Libya plans oil sector reorganisation

28 November 2012

National Oil Corporation to be split into upstream and downstream arms

Libya’s Oil Ministry has proposed a major reorganisation of the country’s oil and gas sector, with state-owned National Oil Corporation (NOC) to be split into two separate bodies to be headquartered in the capital, Tripoli and Benghazi in the east of the country.

The Oil Ministry, led by Abdelbari al-Arusi who was appointed only this month, also plans to separate upstream activities from the downstream sector, according to a statement on the NOC website.

Exploration and production would remain in Tripoli, while refining and petrochemicals responsibilities would be transferred to a new company, The National Corporation for Oil Refining and Petrochemicals Industry, headquartered in Benghazi.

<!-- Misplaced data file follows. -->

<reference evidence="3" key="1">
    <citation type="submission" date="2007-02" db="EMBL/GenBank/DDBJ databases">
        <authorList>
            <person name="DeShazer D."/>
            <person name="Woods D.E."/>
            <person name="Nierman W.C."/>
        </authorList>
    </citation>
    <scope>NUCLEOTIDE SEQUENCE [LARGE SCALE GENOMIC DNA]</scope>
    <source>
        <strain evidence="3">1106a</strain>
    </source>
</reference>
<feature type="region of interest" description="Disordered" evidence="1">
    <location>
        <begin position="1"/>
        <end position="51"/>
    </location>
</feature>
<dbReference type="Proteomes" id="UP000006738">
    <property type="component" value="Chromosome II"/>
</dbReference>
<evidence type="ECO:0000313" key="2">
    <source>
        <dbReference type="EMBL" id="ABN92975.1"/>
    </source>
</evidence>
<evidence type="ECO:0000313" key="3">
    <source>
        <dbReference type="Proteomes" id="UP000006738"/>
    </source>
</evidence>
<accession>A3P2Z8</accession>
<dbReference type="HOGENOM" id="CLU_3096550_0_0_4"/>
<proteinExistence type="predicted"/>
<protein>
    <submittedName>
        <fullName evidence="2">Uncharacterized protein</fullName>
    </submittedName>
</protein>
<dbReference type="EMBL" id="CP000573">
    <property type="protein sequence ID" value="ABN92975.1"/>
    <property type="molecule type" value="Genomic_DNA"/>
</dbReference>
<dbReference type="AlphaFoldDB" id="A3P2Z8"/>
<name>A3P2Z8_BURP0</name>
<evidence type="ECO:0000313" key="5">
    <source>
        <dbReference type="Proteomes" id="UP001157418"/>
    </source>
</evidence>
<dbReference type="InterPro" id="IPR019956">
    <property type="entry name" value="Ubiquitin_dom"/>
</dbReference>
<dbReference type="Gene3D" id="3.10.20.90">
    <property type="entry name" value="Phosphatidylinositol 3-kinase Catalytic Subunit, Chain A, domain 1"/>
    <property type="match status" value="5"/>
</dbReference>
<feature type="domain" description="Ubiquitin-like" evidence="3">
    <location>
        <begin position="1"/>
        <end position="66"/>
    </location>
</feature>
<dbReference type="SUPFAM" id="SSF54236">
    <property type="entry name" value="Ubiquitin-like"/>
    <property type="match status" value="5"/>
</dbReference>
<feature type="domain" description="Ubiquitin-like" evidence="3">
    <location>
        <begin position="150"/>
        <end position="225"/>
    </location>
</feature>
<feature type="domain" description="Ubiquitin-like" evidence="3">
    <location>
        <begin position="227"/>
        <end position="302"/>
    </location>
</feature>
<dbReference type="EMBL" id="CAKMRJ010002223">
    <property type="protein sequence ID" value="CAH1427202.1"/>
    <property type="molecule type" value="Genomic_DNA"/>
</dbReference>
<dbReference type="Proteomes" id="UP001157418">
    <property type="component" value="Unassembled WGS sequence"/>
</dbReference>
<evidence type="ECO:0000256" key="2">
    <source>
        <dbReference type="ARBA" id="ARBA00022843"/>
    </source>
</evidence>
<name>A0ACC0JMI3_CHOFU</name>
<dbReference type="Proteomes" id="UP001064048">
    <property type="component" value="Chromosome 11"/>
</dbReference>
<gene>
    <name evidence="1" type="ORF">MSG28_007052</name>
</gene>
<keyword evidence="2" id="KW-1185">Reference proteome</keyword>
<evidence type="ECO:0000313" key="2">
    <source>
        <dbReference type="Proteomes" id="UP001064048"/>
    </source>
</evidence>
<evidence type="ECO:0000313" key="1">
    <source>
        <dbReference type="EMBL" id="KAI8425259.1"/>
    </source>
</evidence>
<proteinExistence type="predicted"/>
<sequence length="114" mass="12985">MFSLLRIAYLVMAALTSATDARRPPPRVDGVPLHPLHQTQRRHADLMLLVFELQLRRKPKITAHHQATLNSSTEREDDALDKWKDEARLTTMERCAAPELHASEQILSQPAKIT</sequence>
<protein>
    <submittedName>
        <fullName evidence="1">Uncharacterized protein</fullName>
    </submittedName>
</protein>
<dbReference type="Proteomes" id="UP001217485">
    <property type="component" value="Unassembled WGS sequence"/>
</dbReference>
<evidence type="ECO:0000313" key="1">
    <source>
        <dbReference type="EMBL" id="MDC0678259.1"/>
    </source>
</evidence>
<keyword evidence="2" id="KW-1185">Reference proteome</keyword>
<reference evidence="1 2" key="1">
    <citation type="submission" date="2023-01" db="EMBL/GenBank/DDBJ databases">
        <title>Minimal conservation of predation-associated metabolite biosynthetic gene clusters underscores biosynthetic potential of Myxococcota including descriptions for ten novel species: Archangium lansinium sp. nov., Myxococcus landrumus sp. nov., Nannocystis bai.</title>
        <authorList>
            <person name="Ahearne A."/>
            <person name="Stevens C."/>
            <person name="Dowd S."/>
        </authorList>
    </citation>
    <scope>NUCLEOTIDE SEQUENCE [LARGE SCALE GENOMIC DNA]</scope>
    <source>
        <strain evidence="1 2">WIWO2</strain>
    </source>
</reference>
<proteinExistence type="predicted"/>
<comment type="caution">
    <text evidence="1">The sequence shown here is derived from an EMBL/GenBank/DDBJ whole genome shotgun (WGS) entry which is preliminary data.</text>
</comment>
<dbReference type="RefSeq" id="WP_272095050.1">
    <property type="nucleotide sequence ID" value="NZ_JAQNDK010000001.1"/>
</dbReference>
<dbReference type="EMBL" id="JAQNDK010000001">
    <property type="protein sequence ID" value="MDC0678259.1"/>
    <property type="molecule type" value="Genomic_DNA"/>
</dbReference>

“[It] will oversee all companies operating in this area. It will launch projects and secure funding for them”, Al-Arusi said in the statement. The upstream company in Tripoli will be known as the National Corporation for the Exploration and Production of Oil and Gas. Both firms will have branches in Tripoli and Benghazi.

The proposal will now be considered by the government and then the 200-member General National Congress (GNC), Libya’s current parliament, before any action is taken.

NOC was formed in 1970 to take over from the Libyan General Petroleum Company, nationalising Libya’s oil assets from inception, after Muammar Qadaffi seized control on the country in a military coup. In 2006, then-Prime Minister Shokri Ghanem was appointed to the post of NOC chairman and was given responsibility for all aspects of the energy industry, along with the Energy Ministry that now came under the purview of NOC, consolidating control over the sector.

Before the 2011 conflict, the oil and gas sector was centrally controlled from Tripoli, although the majority of reserves and production are located in the Cyrenaica region in the East of Libya. The region has argued for federal rule to address the long-standing complaint that it has been deprived of a fair share of the country’s oil wealth.

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